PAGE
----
Elsevier, Social Science and Medicine, Volume 146, December 01, 2015
Men are more likely than women to perpetrate nearly all types of interpersonal violence (e.g. intimate partner violence, murder, assault, rape). While public health programs target prevention efforts for each type of violence, there are rarely efforts that approach the prevention of violence holistically and attempt to tackle its common root causes. Drawing upon theories that explain the drivers of violence, we examine how gender norms, including norms and social constructions of masculinity, are at the root of most physical violence perpetration by men against women and against other men. We then argue that simply isolating each type of violence and constructing separate interventions for each type is inefficient and less effective. We call for recognition of the commonalities found across the drivers of different types of violence and make intervention recommendations with the goal of seeking more long-standing solutions to violence prevention.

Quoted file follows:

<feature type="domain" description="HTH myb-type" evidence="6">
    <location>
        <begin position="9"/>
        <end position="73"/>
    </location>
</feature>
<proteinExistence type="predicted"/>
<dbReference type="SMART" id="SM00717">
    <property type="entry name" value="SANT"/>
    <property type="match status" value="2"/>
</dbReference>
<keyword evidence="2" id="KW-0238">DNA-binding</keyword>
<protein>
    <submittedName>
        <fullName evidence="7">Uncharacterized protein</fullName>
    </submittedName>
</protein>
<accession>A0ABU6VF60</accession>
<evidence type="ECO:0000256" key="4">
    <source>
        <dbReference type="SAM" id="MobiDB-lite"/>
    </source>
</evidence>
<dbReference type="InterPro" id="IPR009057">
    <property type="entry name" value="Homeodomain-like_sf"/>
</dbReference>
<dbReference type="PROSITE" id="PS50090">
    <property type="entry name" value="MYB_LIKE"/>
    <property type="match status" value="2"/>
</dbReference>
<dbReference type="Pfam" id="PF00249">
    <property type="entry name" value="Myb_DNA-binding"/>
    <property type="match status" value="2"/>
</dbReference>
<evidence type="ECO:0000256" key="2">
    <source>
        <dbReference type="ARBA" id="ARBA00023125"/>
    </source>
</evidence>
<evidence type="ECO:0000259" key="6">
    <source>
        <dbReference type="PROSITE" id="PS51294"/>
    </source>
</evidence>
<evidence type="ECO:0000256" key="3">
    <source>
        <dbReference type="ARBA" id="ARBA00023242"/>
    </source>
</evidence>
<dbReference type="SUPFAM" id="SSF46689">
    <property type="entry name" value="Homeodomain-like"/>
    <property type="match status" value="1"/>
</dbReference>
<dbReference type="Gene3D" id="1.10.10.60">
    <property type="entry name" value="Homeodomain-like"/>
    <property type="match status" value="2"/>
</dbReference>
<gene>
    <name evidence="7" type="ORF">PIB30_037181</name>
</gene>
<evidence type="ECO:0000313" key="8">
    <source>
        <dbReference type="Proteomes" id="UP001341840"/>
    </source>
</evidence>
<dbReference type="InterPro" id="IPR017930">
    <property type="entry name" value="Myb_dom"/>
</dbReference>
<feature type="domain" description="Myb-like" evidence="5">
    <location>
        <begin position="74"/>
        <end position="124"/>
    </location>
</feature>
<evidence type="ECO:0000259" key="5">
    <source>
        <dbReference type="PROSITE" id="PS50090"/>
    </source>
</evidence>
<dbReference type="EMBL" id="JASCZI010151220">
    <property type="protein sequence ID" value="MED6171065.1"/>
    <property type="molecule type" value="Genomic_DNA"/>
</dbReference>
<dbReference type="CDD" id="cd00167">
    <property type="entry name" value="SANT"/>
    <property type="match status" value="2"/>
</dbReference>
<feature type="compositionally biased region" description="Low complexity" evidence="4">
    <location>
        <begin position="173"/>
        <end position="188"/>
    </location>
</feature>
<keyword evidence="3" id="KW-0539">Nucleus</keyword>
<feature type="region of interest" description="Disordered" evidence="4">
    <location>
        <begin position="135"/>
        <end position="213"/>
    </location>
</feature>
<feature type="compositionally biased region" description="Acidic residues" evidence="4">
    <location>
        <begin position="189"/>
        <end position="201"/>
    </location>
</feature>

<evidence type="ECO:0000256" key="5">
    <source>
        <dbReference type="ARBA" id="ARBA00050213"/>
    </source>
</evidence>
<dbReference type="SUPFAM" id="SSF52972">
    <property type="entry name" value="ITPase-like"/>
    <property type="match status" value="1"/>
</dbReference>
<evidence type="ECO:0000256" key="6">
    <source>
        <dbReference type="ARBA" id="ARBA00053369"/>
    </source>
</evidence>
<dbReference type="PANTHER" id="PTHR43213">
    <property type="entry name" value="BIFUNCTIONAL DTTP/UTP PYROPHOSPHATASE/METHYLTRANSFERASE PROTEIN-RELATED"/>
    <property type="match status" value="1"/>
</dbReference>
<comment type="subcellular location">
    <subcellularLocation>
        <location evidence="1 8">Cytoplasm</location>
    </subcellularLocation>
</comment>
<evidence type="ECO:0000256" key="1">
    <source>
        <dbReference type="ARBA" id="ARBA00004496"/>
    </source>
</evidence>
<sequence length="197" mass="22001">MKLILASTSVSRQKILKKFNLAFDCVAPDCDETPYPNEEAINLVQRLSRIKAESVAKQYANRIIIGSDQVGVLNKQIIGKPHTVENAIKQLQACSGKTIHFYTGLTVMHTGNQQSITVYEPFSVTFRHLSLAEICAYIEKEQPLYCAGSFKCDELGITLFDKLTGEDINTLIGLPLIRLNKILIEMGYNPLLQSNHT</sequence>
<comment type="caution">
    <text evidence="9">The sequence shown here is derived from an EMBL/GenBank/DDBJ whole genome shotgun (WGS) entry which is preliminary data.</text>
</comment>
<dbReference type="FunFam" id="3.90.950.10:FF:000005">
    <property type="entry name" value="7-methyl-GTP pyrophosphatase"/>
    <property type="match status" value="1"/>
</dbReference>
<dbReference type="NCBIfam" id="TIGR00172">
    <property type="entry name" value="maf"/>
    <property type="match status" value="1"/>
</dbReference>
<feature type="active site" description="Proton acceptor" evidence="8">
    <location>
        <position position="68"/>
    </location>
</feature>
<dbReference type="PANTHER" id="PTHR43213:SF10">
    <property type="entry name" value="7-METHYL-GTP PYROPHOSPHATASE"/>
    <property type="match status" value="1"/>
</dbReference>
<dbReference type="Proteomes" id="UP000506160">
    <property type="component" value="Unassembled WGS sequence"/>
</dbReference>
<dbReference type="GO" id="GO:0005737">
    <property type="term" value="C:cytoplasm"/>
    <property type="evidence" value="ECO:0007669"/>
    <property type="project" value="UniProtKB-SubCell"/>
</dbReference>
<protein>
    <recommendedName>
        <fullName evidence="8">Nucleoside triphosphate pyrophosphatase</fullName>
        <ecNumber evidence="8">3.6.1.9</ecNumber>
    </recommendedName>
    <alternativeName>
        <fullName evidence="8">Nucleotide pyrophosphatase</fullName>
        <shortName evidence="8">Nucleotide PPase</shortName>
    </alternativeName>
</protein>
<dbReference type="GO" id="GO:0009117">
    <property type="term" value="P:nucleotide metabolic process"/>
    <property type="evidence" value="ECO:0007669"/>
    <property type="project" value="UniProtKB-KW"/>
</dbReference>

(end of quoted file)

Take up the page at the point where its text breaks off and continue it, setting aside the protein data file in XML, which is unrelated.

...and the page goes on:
Article; Assault; Domestic Violence; Female; Gender Issue; Gender Relations; Homicide; Human; Human Relation; Humans; Interdisciplinary Education; Interdisciplinary Studies; Interpersonal Relations; Interpersonal Violence; Interventions; Male; Male Gender Norms; Masculinity; Masculinization; Partner Violence; Physical Abuse; Physical Violence; Prevention And Control; Public Health; Rape; Risk Factor; Risk Factors; Social Aspect; Spouse Abuse; Theory; Violence; Womens Status; Young Population; Youth Violence; Global